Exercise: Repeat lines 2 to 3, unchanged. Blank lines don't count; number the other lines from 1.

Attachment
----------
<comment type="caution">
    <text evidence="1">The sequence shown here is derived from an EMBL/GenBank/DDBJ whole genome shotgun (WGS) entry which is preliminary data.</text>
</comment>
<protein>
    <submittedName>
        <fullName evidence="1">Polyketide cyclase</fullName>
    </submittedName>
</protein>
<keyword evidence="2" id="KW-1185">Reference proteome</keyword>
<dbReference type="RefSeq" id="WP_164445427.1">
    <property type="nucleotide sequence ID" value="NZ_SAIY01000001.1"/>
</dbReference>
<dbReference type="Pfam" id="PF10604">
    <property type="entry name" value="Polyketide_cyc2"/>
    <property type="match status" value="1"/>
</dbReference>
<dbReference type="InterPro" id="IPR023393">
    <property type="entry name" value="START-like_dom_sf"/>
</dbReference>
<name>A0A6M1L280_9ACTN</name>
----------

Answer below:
    <text evidence="1">The sequence shown here is derived from an EMBL/GenBank/DDBJ whole genome shotgun (WGS) entry which is preliminary data.</text>
</comment>